As a parish, we are working on developing the habit of using our pronouns – including them on our name tags at in-person worship, in our names as they show up for Zoom worship or gatherings.
What are pronouns? Pronouns are a linguistic tool — not an identity on their own. They can either strengthen, or be used to weaken, someone’s sense of self in the world. Also, everyone uses pronouns. Someone saying they “don’t believe in pronouns” is the equivalent to not believing in adverbs…or adjectives…or nouns. It is a part of our language.
Why share our pronouns? What we’re coming to learn, together, is that you can’t tell what someone’s pronouns are just by looking at them. That may be a new idea for some of us, but it’s important to hear and understand. If the pronouns people have always used for you (for example, she/her or he/him) are an easy fit with your sense of who you are, try imagining if someone started using the wrong pronouns to talk about you. It wouldn’t feel great! That’s an experience many transgender, nonbinary, and gender nonconforming folks have often – and we’d like to work towards having church be a place where we do better.
We share our pronouns – and notice and use other peoples’ pronouns – because we want to be accurate when talking about others and respectful of the language they use in relation to themself. It’s like getting someone’s name right.
How can I get used to using pronouns in new ways? People learn about pronouns the best with examples. Like, “This is my friend Taylor. They work at the library. You should definitely get to know them better, I think you’d be great friends. Actually, I had lunch with them and their coworkers just yesterday!” (Here’s a good link: https://interactcom.com/lets-talk-about-they-them-pronouns/)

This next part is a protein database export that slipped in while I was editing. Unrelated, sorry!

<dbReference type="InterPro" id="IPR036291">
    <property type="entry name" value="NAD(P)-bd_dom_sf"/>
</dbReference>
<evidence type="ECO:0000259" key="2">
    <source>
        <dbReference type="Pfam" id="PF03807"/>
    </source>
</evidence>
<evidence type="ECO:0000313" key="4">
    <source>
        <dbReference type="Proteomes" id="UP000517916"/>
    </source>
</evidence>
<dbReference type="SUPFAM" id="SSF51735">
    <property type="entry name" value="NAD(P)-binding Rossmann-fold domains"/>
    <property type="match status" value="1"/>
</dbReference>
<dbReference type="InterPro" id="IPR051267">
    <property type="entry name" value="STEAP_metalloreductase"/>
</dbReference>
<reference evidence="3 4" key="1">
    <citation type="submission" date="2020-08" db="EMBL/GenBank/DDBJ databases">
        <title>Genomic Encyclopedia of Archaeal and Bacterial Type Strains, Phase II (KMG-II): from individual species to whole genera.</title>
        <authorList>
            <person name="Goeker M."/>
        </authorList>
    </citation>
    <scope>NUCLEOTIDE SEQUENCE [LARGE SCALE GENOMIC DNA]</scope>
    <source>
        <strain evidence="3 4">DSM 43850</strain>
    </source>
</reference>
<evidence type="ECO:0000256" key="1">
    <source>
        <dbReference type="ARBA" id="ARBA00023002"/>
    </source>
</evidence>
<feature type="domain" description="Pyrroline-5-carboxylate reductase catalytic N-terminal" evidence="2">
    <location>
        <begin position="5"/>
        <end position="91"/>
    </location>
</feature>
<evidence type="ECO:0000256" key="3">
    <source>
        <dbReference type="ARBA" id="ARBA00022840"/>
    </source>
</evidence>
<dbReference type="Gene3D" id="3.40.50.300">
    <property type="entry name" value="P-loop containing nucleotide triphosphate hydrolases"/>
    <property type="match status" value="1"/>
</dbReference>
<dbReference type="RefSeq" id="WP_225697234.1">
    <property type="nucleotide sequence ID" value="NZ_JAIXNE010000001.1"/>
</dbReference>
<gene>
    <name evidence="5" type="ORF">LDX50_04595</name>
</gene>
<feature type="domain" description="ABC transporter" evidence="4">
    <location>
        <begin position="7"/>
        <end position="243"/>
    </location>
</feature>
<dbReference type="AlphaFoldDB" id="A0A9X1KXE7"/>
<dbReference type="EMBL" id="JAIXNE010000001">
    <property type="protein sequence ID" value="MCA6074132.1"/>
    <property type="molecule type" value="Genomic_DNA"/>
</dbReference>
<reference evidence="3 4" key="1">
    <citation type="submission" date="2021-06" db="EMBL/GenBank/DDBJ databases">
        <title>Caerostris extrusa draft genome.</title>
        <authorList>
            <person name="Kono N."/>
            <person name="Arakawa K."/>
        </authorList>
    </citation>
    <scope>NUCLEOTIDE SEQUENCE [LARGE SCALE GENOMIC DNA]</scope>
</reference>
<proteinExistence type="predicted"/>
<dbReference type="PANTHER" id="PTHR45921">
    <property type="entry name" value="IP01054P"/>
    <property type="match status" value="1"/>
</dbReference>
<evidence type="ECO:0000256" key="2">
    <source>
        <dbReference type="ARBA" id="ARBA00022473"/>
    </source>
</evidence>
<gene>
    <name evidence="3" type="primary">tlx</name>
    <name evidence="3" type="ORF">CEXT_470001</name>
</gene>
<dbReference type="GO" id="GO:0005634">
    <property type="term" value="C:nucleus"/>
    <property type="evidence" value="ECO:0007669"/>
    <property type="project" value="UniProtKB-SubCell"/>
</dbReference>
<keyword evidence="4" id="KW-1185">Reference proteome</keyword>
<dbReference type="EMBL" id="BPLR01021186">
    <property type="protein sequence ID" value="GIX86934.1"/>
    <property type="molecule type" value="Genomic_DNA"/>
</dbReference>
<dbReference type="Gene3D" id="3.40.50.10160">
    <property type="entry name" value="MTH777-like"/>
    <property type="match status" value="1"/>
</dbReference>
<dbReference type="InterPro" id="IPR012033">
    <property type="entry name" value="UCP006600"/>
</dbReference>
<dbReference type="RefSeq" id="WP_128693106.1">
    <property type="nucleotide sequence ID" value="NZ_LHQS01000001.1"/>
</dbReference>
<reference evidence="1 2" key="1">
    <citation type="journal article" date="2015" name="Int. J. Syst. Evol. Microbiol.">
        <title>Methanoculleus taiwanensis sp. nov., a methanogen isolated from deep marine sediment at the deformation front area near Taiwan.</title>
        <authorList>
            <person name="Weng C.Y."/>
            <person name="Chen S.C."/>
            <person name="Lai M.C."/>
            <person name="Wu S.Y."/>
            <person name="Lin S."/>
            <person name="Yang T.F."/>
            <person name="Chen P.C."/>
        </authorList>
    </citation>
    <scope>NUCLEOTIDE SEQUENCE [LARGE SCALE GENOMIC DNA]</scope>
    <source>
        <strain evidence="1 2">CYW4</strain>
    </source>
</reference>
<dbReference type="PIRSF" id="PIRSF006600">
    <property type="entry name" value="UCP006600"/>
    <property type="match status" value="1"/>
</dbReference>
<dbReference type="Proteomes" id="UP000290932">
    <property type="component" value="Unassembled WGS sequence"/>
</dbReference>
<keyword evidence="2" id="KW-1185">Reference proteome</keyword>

What if I’m not sure of someone’s pronouns? The best way to find out someone’s pronouns is to ask! It can also be helpful to share your own pronouns while you do this. You could say something like “My name is [insert name here] and I use they/them pronouns. How do you like to be referred to?” Sharing your pronouns normalizes the practice and makes space for others to share theirs. (A lot of our youth are already modeling this practice for us!)
I’ve seen some other pronouns out there that looked really strange to me. Some people use what are called neopronouns. They aren’t used very much right now, but they are definitely on the rise. Here’s a table that shows a few examples, so that if you see someone who uses these pronouns or others, you know what you’re seeing.
Thanks for wondering and learning!
You can read more about non-binary folks at church, and find other sources, at the TransEpiscopal website: